In our tea factory, we control temperature by using our senses: by feeling the heat through our gloves, by listening to the crackling of the frying leaves on the hot wok. Traditional tea processing puts your senses to the test, you have to look, listen, smell and touch the leaves to evaluate them.

 

How it's done

We could distinguish three steps during a frying session. First, when put into the wok, the fresh leaves are bulky, and their surface is dry, that's when you have to move them around quite fast, a second of inattention would lead to many leaves burning. During this first step, the leaves are gradually shrinking, their water content is released on the surface, which gives them a moist touch. 

Secondly, the goal is to help the released water evaporate by moving the leaves around. This step is less stressful for the tea maker because the leaves are much less at risk of burning than during the beginning of the kill-green process. Here, the goal is to let the water evaporate while heating the leaves. One technique is to make a ball out of your batch and turn it slowly to let it heat up. Once every five to ten seconds, the leaves are opened up to let the water evaporate. This is our technique, but each tea maker has his own style. 

The final step is what generally makes the difference between an average and a great batch, just like the last minute when cooking spaghettis. We lower the wok temperature by taking a log out of the stove and gently turn the leaves in the slowly cooling wok. Managing the wok heat at this point will determine another characteristic of our Pu-erh tea. As the leaves are cooking, they turn more and more yellow. This brings in different fragrances and sweetens the tea. If the tea cooks for too long, its flavors might end up being losing its scent and have what we call a "stuffy taste". Letting the leaves cook a little bit can enhance the flavor, it all comes down to the style you want to give you Pu-erh tea. This year, we preferred not to push too much on this side and keep our Pu-erh tea on the green side.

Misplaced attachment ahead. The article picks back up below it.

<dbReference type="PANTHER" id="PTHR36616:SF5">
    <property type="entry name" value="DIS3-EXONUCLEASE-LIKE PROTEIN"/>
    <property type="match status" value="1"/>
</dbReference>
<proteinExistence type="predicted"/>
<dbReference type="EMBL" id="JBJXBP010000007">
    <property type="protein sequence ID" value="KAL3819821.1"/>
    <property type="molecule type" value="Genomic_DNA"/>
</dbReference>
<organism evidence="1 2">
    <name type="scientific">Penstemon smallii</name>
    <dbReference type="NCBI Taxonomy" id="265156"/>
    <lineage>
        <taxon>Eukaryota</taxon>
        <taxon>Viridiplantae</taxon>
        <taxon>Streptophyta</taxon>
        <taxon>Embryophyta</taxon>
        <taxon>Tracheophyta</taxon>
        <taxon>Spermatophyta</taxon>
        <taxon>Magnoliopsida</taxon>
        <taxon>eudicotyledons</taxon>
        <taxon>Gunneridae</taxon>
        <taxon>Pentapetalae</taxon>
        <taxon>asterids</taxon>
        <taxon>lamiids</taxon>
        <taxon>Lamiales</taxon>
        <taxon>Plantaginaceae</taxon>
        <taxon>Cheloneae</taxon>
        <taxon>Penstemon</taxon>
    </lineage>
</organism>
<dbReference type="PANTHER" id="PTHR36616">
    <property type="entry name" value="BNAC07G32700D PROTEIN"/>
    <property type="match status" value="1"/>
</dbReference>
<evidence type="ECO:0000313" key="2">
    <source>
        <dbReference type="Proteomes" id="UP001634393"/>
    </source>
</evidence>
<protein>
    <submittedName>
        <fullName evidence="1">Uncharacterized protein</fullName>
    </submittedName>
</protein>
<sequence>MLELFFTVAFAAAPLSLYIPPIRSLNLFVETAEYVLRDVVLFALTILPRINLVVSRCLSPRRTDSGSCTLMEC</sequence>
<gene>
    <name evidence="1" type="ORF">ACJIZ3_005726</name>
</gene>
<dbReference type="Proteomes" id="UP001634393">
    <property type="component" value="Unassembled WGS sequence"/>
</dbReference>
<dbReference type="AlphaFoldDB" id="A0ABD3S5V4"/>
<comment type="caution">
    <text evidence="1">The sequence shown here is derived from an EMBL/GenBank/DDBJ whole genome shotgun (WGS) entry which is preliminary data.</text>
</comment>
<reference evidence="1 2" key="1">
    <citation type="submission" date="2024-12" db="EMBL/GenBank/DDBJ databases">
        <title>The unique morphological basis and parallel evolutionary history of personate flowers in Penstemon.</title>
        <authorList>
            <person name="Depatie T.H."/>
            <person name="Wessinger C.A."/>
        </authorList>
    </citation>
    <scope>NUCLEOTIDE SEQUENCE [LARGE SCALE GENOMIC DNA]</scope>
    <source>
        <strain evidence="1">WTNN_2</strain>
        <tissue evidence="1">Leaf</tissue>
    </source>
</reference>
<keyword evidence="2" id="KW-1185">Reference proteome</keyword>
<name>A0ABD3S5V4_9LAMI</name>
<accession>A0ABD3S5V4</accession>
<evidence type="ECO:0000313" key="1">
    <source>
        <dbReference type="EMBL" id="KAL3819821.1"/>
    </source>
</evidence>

At the end of the kill-green session, the tea leaves are again at risk of being burned. As their water content decrease, they can heat up too much and get slightly roasted. This profile can be made voluntarily in some Pu-erh teas, again, it's a style that some tea drinkers might like, but overcooking Pu-erh tea inevitably compromises its ability to age.

 

The process is not finished yet...

After the leaves have been fried, they are taken out of the wok into a bamboo basket. At this point it's important to let the leaves cool down quickly; otherwise, it might lead to a muddy tea soup. Since the leaves are still very hot, moving them around helps the water evaporate. The leaves shouldn't be too moist for the next step. 

Rolling is crucial in crafting the pungency of Pu-erh tea. As a reminder, polyphenols make the taste and mouthfeel of tea. By frying the leaves, we just destroyed the enzymes that would oxidize polyphenols. Now, it's time to extract those fine molecules from the leaf cells so that they can please your nose when you are brewing tea. We do that by rolling the tea in a dedicated machine. The pressure applied on the leaves must be controlled. Too much pressure will lead to crushed leaves with an unappealing aspect and a very astringent brew. Not enough pressure would make the tea too bland, especially in the first infusions. Rolling takes about ten minutes. 

Finally, the tea leaves are spread on bamboo mats, and we can call it a night. In the early morning, we take them to our drying area: large surfaces preferably covered by a roof to save our production from an unexpected rain. The leaves must be spread thinly and will dry out in a couple of hours. The drying area is often the limiting factor for the daily output of a tea factory. What's the point in having a large tea factory with fancy machines if you don't have enough room to dry tea?

Currently, our tea factory can make a maximum of 20kg of dry Pu-erh tea per day. Wok frying takes much more time than machine frying, but we think it's worth it, the result is in the cup.